The National Digestive Diseases Information Clearinghouse (NDDIC), a service of the National Institutes of Health and the National Institute of Diabetes and Digestive and Kidney Diseases, explains that about one in five people in the United States has irritable bowel syndrome (IBS). The disorder affects women more often than men.
Patients with IBS experience a loss of appetite, abdominal distention (a swollen abdomen) and abdominal fullness. Emotional distress and depression can occur. IBS patients can also have chronic and frequent diarrhea or chronic and frequent constipation, which may occur along with pain. Other symptoms of IBS include abdominal pain, which comes and goes, occurs after meals and reduces after a bowel movement. MedlinePlus, a service of the U.S. National Library of Medicine and the National Institutes of Health, points out that worse IBS symptoms can occur in patients with depression and anxiety.
The NDDIC notes that doctors have not found a specific cause for IBS, but different theories exist. For example, IBS may have to do with sensitivity of the colon or large intestine. Patients may have IBS if they have a bacterial infection in the gastrointestinal tract or have diminished serotonin receptor activity in the gastrointestinal tract. Another possible cause is that the colons in IBS patients do not have normal motility.
A new study published in the journal Gastroenterology notes that women with IBS can have changes in the brain, specifically in the gray matter. The brain is made up of both gray matter and white matter. The gray matter contains cell bodies, while the white matter contains the nerve fibers. HealthDay News reports that the study included 55 women with IBS and 48 women without the disorder. The researchers analyzed differences in their brain, and found that “the IBS patients had increases and decreases of gray matter in specific cortical brain regions involved in cognitive and evaluative functions.” The areas of the brain that were different in IBS patients are involved in emotion regulation, attention and pain inhibition. These brain regions also process information sent from the gastrointestinal system.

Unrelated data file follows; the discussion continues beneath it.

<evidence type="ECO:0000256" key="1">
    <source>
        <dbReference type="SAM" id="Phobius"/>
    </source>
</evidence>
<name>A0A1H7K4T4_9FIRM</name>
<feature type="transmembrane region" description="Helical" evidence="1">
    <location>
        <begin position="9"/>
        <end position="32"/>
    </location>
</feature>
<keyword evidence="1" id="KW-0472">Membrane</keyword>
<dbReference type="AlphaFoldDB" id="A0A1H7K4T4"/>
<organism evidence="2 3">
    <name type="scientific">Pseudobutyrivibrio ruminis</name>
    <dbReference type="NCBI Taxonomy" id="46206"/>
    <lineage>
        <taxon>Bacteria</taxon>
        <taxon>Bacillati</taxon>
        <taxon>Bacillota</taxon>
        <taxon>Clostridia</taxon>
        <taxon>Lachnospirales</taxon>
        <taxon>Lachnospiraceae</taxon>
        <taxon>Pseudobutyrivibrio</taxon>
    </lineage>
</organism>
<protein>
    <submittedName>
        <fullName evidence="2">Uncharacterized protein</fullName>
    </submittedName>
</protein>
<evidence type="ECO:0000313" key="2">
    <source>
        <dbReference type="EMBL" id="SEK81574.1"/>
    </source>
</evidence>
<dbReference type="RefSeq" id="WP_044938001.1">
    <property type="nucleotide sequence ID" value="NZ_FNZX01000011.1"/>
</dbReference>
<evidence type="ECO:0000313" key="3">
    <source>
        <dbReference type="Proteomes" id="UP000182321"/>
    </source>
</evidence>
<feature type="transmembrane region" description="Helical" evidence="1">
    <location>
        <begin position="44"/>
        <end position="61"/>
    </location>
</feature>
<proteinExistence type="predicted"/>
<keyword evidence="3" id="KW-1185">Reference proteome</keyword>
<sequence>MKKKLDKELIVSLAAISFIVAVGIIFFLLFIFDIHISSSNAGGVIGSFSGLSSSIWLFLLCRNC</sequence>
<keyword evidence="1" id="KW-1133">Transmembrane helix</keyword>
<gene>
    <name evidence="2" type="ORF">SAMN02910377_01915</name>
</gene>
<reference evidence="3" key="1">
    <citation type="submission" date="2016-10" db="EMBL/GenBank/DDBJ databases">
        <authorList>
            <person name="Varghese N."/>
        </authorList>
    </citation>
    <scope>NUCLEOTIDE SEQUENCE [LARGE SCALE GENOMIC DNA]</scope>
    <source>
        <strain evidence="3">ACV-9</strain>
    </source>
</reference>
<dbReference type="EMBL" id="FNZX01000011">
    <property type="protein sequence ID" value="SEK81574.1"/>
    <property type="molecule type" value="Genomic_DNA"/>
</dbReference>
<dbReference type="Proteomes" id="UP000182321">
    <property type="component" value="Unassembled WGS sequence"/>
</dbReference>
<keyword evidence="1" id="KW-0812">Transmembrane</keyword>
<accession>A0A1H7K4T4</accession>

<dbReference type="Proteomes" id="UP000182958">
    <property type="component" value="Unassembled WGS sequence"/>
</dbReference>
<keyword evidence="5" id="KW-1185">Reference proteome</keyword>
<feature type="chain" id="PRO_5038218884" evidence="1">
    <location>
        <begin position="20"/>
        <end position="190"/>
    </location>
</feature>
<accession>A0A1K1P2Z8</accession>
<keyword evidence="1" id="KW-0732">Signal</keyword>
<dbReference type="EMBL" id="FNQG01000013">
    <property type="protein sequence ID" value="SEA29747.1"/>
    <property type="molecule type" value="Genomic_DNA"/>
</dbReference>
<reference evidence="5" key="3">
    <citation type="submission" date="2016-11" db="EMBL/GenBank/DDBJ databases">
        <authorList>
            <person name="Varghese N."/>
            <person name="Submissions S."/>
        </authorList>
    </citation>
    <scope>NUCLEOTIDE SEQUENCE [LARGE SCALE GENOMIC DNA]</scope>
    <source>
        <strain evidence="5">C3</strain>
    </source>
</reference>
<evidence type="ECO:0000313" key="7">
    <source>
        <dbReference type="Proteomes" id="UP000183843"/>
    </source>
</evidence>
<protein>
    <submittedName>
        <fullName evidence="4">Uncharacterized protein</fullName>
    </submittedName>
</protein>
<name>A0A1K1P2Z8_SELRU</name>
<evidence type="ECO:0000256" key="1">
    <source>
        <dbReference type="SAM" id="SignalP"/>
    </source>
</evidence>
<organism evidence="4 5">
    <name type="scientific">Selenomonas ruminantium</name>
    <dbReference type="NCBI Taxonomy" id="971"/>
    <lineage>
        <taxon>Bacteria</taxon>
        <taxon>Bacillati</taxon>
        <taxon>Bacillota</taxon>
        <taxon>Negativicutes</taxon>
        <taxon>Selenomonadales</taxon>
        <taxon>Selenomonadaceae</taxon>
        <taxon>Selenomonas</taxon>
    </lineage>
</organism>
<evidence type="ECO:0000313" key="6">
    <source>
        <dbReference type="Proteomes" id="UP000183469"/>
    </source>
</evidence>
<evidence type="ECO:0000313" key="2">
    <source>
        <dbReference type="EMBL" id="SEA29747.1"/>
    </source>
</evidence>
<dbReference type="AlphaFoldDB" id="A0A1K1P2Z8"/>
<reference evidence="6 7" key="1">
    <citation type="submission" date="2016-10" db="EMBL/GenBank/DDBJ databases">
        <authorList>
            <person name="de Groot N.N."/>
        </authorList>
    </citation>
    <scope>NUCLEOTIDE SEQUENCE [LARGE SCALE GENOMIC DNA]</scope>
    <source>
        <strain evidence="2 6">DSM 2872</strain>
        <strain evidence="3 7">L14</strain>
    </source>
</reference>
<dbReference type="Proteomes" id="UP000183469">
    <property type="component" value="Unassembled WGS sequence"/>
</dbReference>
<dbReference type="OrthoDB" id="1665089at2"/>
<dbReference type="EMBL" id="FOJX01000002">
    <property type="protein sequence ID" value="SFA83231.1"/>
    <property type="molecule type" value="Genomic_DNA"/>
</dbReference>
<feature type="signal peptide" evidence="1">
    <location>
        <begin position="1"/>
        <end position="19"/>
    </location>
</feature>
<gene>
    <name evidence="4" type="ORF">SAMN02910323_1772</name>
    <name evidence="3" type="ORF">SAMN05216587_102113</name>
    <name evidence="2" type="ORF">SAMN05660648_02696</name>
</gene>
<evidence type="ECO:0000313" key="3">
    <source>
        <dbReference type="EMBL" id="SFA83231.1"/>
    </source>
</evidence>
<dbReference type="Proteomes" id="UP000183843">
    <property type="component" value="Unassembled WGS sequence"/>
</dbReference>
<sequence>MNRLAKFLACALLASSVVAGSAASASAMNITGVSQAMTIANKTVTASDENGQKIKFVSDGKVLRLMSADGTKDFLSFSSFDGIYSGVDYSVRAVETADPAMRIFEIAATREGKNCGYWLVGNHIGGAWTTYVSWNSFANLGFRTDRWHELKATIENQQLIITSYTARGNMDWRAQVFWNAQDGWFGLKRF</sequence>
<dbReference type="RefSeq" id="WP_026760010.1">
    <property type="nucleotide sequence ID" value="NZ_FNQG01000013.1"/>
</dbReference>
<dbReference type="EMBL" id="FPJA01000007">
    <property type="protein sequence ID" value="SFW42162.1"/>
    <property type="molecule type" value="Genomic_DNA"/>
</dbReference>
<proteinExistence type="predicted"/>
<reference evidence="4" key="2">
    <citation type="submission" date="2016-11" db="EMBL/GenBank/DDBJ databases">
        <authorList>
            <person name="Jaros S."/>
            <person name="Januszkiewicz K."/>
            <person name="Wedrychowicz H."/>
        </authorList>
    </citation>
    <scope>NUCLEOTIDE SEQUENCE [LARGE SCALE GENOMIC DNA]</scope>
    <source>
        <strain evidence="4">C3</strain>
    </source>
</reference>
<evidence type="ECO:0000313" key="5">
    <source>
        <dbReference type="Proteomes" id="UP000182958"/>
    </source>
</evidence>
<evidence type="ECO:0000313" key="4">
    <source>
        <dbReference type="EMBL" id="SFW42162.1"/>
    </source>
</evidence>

This study provides interesting insight into IBS. For example, HealthDay News wrote that IBS is considered a “functional” disorder, but this study suggests that IBS also has an “organic” component to it, since changes occurred to an organ (the brain). The site adds that future research involving IBS and brain changes will look at the possible role of genetics.